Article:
By Greg Ritchie

Messenger Reporter

EAST TEXAS – Texas has the largest population of cattle in the U.S. and the image of the rough-riding cowboy is known around the world. In fact, July 12 is cow appreciation day.

These days with most of the wagon trails and gunfights behind us, the cattle industry is very much a business. A big business to be sure, but with rising inflation, feed and fuel costs, a business in trouble this year.

Many ranchers have decided to slaughter or sell their herds faster and earlier than usual. Attendance at cattle sales and auctions around the state is bringing long lines of trailers to bring their livestock to market.

The weekly cattle auction held in Crockett on Tuesday July 12 was no exception. Sellers and buyers both crowded the East Texas Livestock (ETL) showroom on Highway 7.

Before the auction began, the parking lot was already full and over 2,500 cattle had already been registered with more on the way. Kids giggled at the calves as the grown-ups got down to business.

As the auctioneer began his rhythmic language, understood only by a select few, the auction was under way. Only time will tell the full impact of this year’s cattle market on beef prices at the supermarket next winter.

Paul Craycraft runs the ETL with his son and has been running these auctions since the business opened in 1981. Craycraft expected up to 3,000 head to move through the auction Tuesday, which is high for this time of year.

“It’s heavier than normal,” Craycraft said. “Normally you don’t see this size of runs until fall. But the drought has forced people to take an earlier look at selling. We are seeing pastures drying up and cattle are not really gaining weight because of a lack of forage. Lack of hay is now beginning to be a problem.”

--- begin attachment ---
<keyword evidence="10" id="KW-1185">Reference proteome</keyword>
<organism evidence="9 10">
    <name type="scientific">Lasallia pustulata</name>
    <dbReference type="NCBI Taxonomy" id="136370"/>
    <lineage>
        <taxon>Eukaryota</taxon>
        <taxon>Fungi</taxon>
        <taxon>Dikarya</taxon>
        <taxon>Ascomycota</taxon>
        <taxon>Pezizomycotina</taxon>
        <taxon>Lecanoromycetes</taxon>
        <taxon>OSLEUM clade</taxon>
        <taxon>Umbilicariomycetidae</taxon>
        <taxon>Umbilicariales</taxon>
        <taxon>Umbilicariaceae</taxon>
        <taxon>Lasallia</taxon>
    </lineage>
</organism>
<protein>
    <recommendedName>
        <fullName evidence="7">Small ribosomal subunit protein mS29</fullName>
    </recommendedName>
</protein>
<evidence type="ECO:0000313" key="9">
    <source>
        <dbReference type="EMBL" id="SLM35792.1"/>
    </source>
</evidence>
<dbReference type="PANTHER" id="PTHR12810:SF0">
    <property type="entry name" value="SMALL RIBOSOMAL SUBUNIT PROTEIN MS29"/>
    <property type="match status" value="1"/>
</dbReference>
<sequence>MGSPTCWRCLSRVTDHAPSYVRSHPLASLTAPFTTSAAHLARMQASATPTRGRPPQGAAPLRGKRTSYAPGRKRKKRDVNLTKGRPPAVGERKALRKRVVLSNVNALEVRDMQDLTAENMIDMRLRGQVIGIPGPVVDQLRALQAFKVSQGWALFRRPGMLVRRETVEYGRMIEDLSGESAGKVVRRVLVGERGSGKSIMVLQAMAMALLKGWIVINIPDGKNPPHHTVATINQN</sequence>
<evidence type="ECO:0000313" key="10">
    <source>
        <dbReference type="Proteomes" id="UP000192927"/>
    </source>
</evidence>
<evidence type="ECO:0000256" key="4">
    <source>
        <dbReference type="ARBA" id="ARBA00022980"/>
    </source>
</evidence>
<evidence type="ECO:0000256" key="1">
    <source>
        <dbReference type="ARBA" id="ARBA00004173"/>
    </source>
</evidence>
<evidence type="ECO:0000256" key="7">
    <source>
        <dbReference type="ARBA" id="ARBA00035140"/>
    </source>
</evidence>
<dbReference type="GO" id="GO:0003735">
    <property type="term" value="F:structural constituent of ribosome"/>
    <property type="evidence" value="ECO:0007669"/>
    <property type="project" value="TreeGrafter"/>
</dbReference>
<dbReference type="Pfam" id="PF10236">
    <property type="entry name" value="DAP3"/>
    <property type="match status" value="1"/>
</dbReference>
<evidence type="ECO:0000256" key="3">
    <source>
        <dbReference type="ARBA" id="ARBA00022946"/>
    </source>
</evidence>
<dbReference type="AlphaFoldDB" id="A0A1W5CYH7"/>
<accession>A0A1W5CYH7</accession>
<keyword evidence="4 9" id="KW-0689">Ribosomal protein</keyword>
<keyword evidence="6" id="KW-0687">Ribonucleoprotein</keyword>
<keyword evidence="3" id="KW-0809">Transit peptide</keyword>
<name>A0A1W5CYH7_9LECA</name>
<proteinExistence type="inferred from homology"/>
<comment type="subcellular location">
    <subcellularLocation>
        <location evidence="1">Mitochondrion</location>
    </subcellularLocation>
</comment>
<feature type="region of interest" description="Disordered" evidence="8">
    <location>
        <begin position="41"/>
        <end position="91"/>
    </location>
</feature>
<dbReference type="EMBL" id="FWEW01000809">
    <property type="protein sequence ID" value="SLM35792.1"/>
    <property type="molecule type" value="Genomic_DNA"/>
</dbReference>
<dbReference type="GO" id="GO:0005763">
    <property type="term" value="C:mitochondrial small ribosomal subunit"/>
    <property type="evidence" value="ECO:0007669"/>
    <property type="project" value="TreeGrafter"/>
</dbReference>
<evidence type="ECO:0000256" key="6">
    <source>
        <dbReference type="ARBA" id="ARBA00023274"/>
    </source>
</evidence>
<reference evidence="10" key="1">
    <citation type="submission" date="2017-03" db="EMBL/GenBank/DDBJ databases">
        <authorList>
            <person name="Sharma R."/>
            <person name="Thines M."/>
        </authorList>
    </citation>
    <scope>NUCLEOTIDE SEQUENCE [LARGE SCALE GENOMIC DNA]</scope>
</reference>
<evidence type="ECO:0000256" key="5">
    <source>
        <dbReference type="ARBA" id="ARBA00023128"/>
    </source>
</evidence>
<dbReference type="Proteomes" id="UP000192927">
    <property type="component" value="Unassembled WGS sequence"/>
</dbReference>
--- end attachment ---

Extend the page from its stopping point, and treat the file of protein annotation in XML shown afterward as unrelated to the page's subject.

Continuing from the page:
The intense heat and near drought conditions have especially impacted the western part of the state, but Houston and surrounding counties have also been impacted.

“From what I understand, we could have somewhere around 3 million fewer beef cows by the first of the year,” Craycraft warned.

The weather is not the only factor driving the possible lack of cattle. Demand for American beef is up, with China now becoming the third largest purchaser of American beef. In June, over a billion dollars’ worth of beef was shipped out of the country with Japan and South Korea taking the first and second spots of buyers of American beef.

Another factor Cray craft noted was the general state of the economy, which has hit cattle ranchers particularly hard. Inflation to interest rates have all taken their toll on beef prices around the country, which is another risk to the industry.

“If you are on a fixed income and beef continues to get more expensive, when do people move over to a different protein?” Craycraft worried.

Greg Ritchie can be reached at [email protected].

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